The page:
Set Design by Scott Taylor featured rotating flats that flipped between record shops, apartments and clubs. It seemed to work for the show but could have been laid out simpler to avoid black-outs and lengthy changes. Rough handling by stage crew during scenes saw a bunch of props smash to the ground, and sets being changed at the wrong time. There also seemed to be a large amount of underutilised space towards the front and back of the stage, which left some scenes feeling empty. The large ensemble also was squished between record stands. The script made mention that the record shop had a lack of sales but was frequented by customers often, however, there was an overwhelming amount that made the stage feel too crowded. Almost like there wasn’t enough room planned to accommodate everyone.
Overall the set structures did transport us to where we needed to go with the storyline. A great touch was the use of structural windows with LED backlighting for the song ‘Cryin’ In The Rain’. This modern approach was architecturally pleasing. Crew wheeled the trolley set piece on and off with ease, and the simplicity provided space for dancers to really perform.
As Musical Director, Christine Leah led the band with finesse. At times, it was enlightening to watch musicians switch between instruments to play out a score heavily influenced by existing songs and bands (a nice piece of information in the programme!). Although the band felt small, they were big in sound and support.
‘High Fidelity’ was filled with a large cast, where many had to traverse through multiple characters and costume changes. Without a doubt, standout performances came from Isaac Tibbs as Dick and Lauren Conway in the dual role of Anna and Charlie. Tibbs had clarity to his voice, which was extremely pleasant to watch, and his characterisation of the feeble, understated record shop worker was perfectly executed. Conway was incredibly versatile as she switched between a nerdy and cute Anna, into the highly seductive, ex-girlfriend Charlie. As a dancer, it was no wonder Conway was front and centre for all ensemble routines as she had the most energy and precision in her movements. For Tibbs and Conway, there performance of ‘It’s No Problem (Reprise)’ was jaw-dropping, especially when they held their powerful endnotes, which had audience members exclaiming, ‘boy, can they sing’.
Another great performance came from Bradley Chapman as the hippie, vegan-loving, Ian. Chapman was eccentrically creepy in the role and provided much of the comic relief – especially when doing bouts of yoga or going full pervert with a pillow. As an audience, you didn’t know whether you liked or loved him, but that’s exactly where the role needed to sit.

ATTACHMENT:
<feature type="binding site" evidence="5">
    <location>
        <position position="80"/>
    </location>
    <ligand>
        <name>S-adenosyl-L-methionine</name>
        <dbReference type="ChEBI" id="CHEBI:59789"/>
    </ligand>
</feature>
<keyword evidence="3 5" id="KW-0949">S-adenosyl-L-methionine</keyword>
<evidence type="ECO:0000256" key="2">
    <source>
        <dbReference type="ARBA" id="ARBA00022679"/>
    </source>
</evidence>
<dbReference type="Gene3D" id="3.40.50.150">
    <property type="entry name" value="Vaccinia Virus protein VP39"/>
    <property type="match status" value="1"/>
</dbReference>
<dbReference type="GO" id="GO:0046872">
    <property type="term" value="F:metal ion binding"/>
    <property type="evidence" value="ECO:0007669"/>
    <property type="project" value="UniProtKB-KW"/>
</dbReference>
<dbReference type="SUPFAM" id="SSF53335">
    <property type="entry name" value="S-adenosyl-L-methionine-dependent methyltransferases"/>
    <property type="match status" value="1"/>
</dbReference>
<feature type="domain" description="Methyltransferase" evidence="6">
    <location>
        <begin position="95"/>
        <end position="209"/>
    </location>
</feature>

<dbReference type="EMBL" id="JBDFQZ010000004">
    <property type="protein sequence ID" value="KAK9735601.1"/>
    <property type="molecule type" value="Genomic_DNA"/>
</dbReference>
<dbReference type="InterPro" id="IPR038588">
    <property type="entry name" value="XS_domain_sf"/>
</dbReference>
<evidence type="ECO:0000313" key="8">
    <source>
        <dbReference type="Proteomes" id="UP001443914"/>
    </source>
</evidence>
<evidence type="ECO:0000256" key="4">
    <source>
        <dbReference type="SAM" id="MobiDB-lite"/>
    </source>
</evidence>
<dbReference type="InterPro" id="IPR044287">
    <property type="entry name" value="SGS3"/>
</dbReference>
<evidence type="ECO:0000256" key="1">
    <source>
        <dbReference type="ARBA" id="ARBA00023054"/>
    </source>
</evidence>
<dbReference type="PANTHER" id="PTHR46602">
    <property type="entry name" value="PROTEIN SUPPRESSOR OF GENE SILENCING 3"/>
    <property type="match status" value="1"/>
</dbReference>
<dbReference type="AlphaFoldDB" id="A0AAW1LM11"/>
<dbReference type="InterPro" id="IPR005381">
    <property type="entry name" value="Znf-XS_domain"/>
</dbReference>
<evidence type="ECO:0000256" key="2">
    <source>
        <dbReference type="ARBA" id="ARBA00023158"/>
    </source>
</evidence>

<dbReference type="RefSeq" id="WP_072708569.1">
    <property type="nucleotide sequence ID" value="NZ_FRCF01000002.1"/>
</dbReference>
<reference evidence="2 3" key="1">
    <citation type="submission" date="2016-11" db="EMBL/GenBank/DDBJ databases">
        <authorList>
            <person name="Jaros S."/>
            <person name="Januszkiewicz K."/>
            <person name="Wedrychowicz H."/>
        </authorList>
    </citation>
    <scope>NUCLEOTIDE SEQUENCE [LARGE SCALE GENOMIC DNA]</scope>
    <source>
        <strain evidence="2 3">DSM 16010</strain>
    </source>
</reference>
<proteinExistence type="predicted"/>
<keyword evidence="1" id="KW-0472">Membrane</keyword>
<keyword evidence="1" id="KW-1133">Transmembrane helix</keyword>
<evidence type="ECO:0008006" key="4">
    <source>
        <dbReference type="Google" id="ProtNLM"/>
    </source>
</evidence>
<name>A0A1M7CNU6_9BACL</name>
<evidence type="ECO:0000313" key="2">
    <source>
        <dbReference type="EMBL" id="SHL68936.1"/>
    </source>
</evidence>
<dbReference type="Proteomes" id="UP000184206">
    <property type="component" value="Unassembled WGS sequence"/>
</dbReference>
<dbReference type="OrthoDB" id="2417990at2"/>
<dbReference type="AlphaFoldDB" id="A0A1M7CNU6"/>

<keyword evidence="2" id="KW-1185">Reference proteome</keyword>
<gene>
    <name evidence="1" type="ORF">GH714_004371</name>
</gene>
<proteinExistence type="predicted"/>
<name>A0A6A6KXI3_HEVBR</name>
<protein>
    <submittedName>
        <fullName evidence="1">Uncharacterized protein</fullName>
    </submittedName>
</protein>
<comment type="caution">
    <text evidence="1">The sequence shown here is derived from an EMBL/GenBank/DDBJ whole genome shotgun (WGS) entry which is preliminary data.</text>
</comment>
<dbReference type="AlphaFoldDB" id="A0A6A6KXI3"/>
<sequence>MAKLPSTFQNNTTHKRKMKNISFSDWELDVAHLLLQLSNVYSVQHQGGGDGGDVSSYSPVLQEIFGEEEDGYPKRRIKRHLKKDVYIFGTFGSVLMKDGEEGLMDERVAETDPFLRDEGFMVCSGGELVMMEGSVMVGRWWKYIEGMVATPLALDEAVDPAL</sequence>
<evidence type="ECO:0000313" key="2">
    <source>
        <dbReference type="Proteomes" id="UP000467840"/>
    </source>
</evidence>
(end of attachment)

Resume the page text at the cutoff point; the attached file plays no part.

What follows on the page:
Carly Wilson was sassy and demanding in the role of Liz, and she showcased her stunning vocal ability in ‘She Goes’. Unfortunately, direction and choreography left Wilson exerting herself in most of her scenes – with her song being overchoreographed, and her scene work featuring an over-the-top exercise regime on a bouncy ball. Wilson navigated the challenges professionally, but it would have been great if the creative team found a balance to see her stand tall in her moments.
Katya Bryant was also confident and a dream vocally as the unsure, most recent ex-girlfriend, Laura. Lachlan Clark was flippantly funny and accurately aggressive as an aspiring musician, Barry. Connor Bryant was unobtrusive as the older employee. His white sneakers and blue-wash jeans captured his identity remarkably. And Will Boyd as Rob Gordon was energetic in carrying the storyline to where it needed to go.
It would have been nice to see the light and shade within the text explored more, the cast maintain their vigorous energy, and elements within the styling embrace a ‘less is more’ approach. Some grounding within the overall presentation would have made the themes land stronger and the text more easy to follow for audiences.
Overall, ‘High Fidelity’ at Beenleigh Theatre Group will have you laughing – even if it is over a bunch of ‘what the’ moments. Kudos should be given to any theatre and creative team presenting daring work and it’s exciting to see the artistic freedom in this particular piece.
‘High Fidelity’ performs until Saturday, 13 July 2019 at Crete Street Theatre. For bookings, visit www.beenleightheatregroup.com